Common Room logo

Meet the team at Common Room

Hi. I’m Kate. I run Common Room, an organisation which seeks to bring together people who have lived experience of disabilities and health conditions, researchers and healthcare providers to improve services and ensure that people have more choice and control in their lives.

Hi there, I’m Beth. Because of my own experiences of serious mental health issues and being a carer, I now run a peer support charity called Hearts & Minds. I am also a young advisor for Common Room and have a YouTube channel called Community Conversations (make sure you check it out!) about all things to do with youth work, mental health, disability & lived experience. I am passionate about improving the situations that marginalised or ‘vulnerable’ people often face and believe that the best solutions come from community, collaboration & honesty.

So… what’s next for the Centre?

The holiday break! Yes! 🙂 And, after this… well, we will be getting back on it of course! There is plenty to do. We are going to be doing some big picture thinking, we have plans to bring together a group of funding bodies, from health research and wider, to start to tackle the ‘bureaucracy of research’ as Jac put it. We want to kick start a conversation (and action!) about the constraints current funding application methods and processes put on groups who want to co-produce and how we might change these. In addition, we will be starting work on a website for the Centre and exploring names, logo’s etc. Exciting times!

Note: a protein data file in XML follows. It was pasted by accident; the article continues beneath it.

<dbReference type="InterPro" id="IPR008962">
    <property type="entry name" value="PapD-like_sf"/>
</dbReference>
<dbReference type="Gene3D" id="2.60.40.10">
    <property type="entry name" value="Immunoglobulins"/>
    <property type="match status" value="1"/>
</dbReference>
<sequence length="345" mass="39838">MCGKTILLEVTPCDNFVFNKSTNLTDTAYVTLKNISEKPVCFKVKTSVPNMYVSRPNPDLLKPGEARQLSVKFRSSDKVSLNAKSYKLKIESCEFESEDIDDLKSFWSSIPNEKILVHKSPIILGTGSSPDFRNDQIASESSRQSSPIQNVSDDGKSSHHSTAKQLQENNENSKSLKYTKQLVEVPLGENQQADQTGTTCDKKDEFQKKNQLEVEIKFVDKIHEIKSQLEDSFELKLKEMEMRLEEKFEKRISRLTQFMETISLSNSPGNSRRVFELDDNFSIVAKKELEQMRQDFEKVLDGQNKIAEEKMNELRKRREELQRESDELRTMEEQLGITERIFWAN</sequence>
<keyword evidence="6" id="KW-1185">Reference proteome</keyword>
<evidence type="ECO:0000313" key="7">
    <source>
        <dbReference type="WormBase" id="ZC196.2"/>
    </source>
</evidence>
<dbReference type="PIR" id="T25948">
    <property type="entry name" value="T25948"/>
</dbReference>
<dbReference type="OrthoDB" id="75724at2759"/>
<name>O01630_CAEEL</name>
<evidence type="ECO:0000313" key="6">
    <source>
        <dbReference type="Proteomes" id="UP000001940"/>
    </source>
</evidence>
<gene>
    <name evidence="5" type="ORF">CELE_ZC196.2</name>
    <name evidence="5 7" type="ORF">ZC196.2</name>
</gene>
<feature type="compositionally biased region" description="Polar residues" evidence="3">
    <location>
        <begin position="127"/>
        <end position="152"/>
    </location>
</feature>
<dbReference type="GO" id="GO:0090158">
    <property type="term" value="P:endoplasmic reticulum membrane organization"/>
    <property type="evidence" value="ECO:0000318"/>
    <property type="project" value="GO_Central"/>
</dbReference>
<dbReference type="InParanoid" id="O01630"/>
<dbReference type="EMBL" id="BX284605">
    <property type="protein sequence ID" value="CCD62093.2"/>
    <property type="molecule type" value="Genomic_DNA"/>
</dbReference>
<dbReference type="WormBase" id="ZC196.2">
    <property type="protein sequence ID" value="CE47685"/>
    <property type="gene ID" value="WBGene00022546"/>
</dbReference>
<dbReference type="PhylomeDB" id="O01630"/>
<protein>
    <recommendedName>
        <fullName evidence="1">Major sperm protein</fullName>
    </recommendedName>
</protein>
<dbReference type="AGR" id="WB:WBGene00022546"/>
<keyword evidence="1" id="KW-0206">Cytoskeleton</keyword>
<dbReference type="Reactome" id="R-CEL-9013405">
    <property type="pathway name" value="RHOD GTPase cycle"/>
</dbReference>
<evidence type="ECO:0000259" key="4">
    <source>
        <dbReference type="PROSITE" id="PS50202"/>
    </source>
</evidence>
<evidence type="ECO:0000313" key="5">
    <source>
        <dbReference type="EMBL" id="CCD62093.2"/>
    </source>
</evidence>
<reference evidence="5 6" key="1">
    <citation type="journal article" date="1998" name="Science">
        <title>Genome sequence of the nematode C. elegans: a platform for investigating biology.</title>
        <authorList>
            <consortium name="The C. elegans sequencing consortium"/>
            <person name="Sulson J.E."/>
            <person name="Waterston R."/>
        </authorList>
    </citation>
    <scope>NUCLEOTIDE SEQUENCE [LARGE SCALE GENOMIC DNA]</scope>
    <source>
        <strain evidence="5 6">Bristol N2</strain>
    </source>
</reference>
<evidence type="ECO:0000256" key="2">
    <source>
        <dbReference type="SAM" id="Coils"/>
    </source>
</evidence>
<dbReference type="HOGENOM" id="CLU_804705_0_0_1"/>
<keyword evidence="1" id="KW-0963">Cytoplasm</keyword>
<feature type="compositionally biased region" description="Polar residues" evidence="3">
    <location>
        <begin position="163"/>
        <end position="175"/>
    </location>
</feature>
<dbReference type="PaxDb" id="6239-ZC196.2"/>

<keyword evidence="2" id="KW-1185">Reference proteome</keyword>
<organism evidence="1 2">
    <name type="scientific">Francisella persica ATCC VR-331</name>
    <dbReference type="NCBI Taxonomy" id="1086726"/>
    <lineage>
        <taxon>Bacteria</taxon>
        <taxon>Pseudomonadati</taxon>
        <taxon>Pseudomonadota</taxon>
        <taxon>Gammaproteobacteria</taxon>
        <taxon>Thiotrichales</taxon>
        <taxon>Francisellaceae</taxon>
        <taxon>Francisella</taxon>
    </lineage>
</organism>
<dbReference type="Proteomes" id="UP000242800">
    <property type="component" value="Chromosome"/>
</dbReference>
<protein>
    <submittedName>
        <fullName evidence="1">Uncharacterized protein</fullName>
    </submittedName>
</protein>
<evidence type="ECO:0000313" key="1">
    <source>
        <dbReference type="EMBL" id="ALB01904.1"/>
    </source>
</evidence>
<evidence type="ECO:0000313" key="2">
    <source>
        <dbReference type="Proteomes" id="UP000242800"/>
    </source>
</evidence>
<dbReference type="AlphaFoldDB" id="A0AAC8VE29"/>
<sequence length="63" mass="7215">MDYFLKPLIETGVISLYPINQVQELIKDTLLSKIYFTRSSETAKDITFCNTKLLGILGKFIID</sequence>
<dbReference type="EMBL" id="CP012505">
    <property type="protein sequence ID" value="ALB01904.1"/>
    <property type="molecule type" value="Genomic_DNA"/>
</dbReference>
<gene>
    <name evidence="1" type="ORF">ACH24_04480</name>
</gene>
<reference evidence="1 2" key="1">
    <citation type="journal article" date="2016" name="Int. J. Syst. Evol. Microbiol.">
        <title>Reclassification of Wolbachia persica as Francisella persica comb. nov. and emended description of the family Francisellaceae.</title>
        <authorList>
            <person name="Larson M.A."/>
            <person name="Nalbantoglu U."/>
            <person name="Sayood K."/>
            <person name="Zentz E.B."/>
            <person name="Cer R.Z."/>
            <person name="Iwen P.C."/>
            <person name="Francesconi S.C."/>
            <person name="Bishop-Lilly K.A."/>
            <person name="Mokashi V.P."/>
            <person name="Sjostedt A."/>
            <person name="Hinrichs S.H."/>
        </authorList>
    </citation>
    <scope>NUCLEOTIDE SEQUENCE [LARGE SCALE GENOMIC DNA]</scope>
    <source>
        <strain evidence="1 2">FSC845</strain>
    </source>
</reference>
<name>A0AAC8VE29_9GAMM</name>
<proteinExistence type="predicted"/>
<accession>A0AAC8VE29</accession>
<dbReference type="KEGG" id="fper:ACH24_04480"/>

One other thing…. have you heard about the UCL Provost’s Public Engagement Awards? As you may be aware, the Centre development is part of a wider culture change piece of work to bring UCL together as an institution and to ensure it is more outward looking. To work towards embedding public engagement, patient public involvement and co-production as a standard part of research/way of doing things within the university. Therefore, the awards are a perfect opportunity to amplify our message by highlighting some of the great co-production/co-creation work going on! They are open for applications from both community partners and UCL staff and students – go for it! If you have any questions feel free to contact me, Niccola.

The Centre is very much open to all who want to be involved, please feel free to get in touch if you want to join us.